Delivering multiple roles effortlessly every single day, women are undoubtedly the backbone of any society. Doting daughters, caring mothers, competent colleagues and a wide range of many other roles are played by women around us flawlessly and with grace.
However, they’ve also been an ignored fraction of the society in many parts of the world. This, in turn, has caused women at large to bear the brunt of inequality, oppression, financial dependability and other social evils. For centuries now, women have been living under bondage that restricts them from achieving professional as well as personal heights.
The Indian judicial system, being the world’s largest, has many laws to support the women in every possible way against injustice. Unfortunately, due to lack of public awareness, the laws fail to take action.
Below are the 10 rights every Indian woman should know…
1: RIGHT TO FREE LEGAL AID
All female rape victims have the right to free legal aid, under the Legal Services Authorities Act. It is mandatory for the Station House Officer (SHO) to inform the Legal Services Authority, who arranges for the lawyer.
2: RIGHT TO PROTECT ONE’S IDENTITY
Victims of sexual assault have a right to anonymity. To ensure that her privacy is protected, a woman who has been sexually assaulted may record her statement alone before the district magistrate when the case is under trial, or in the presence of a female police officer. Neither the media nor the police can force them to reveal their identity in public Unpermitted publication of the identity can even lead to imprisonment for the publisher.
3: NO ARRESTS AT NIGHT
According to Supreme Court ruling, a woman cannot be arrested between sunset and sunrise. This was the result of a rising number of police harassment complaints by women. However, if the woman in question is wanted for a serious crime, police can make an arrest with a special permission from a magistrate.
4: WOMEN WITNESSES CAN’T BE CALLED TO POLICE STATIONS
Indian women witnesses have the right to record a statement at home. Section 160 CrPC states that women cannot be called over to police stations for interrogation. Besides, a woman can only be searched by a lady officer and can be arrested only in the presence of a lady officer.
5: RIGHT TO MATERNITY LEAVE
Maternity benefits are not merely a privilege of the working woman, they are a right. The Maternity Benefit Act ensures that the new mother does not suffer any loss of earnings following a period of twelve weeks after her delivery, allowing her to rejoin the workforce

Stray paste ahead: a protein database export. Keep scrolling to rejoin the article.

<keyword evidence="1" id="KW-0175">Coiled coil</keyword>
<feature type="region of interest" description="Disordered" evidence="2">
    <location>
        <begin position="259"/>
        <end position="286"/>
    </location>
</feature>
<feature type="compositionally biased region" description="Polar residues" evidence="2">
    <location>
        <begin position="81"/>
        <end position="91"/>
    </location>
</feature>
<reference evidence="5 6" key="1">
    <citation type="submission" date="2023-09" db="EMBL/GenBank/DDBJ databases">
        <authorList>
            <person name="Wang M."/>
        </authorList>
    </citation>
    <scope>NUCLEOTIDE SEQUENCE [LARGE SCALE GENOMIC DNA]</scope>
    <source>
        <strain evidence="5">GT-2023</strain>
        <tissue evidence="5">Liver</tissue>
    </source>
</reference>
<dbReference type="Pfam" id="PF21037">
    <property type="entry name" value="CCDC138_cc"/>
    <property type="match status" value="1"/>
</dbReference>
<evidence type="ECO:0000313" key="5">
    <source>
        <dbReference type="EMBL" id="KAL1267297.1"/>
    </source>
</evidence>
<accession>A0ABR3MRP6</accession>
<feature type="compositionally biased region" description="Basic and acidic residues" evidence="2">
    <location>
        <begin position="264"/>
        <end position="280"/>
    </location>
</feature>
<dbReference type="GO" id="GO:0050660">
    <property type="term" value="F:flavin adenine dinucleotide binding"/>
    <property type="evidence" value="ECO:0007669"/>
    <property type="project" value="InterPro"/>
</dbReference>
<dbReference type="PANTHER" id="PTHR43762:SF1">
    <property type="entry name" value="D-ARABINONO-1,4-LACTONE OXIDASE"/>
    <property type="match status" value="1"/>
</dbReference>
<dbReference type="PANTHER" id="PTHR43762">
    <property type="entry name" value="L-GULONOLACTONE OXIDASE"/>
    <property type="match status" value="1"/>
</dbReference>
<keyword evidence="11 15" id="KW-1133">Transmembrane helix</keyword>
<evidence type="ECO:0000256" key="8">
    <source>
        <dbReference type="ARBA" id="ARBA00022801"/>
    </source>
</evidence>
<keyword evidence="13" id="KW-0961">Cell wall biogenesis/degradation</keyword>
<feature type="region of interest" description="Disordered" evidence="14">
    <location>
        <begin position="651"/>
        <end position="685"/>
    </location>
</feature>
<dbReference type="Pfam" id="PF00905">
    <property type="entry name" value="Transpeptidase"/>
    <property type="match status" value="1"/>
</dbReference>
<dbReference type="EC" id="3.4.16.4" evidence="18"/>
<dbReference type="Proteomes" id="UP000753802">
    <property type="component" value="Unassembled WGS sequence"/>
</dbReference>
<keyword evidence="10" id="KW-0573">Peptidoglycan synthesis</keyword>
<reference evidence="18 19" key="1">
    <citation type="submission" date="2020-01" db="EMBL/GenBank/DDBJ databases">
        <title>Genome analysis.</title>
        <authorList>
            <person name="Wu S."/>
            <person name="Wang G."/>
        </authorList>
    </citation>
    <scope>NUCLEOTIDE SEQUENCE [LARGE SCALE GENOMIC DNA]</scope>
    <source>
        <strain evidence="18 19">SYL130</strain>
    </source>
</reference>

6: RIGHT TO EQUAL WAGE
The principle, equal pay for equal work, holds good for any working women.According to the Equal Remuneration Act 1976, no organization can discriminate between men and women doing similar work or having same designation visa-vis recruitment or pay.
7: RIGHT AGAINST DOMESTIC VIOLENCE
The act primarily looks to protect a wife, a female live-in partner or a woman living in a household like a mother or a sister from domestic violence at the hands of a husband, male live-in partner or relatives. She or anybody on her behalf, can file a complaint.
8: RIGHT TO PROPERTY
The Hindu Succession Act allows sons and daughters equal rights to ancestral property, thereby setting new rules and regulations. Now, daughters of a family have a valid right to claim the inheritance.
9: LIVE-IN RELATIONSHIPS ARE LEGAL
Women who are in a live-in relationship can seek protection against domestic violence under the Protection of Women from Domestic Violence Act 2005. Such victims can also seek financial or other relief under the provisions of the Act.
10: SAFETY AT WORKPLACE
Any workplace with more than 10 employees is duty-bound to create a Sexual Harassment Complaints Committee. According to Supreme Court’s Vishakha Guidelines, the presence of such committee is mandatory and it must be headed by a woman. The enactment of the Sexual Harassment of Women at Workplace Act gives you the right to file a complaint against sexual harassment.
11: EMAIL CAN BE CONSIDERED AN FIR
If a woman is unable to visit a police station to lodge a complaint, she has the privilege of doing so by sending an email or registered letter to a senior officer. The concerned officer then instructs the station house officer to verify it with the complainant and lodge an FIR.
As we grow into an economic and political powerhouse in the international arena, the rights and opportunities that have been provided for all of us in the Constitution are also gaining prominence. Additionally, women have taken the centre stage by gradually moving into the workforce and getting career-oriented. However, mental, physical and sexual harassment, misogyny and gender inequality continue to be a way of life for most of them. It is in this context that her awareness of the legal rights, mandated by Indian law, gains significance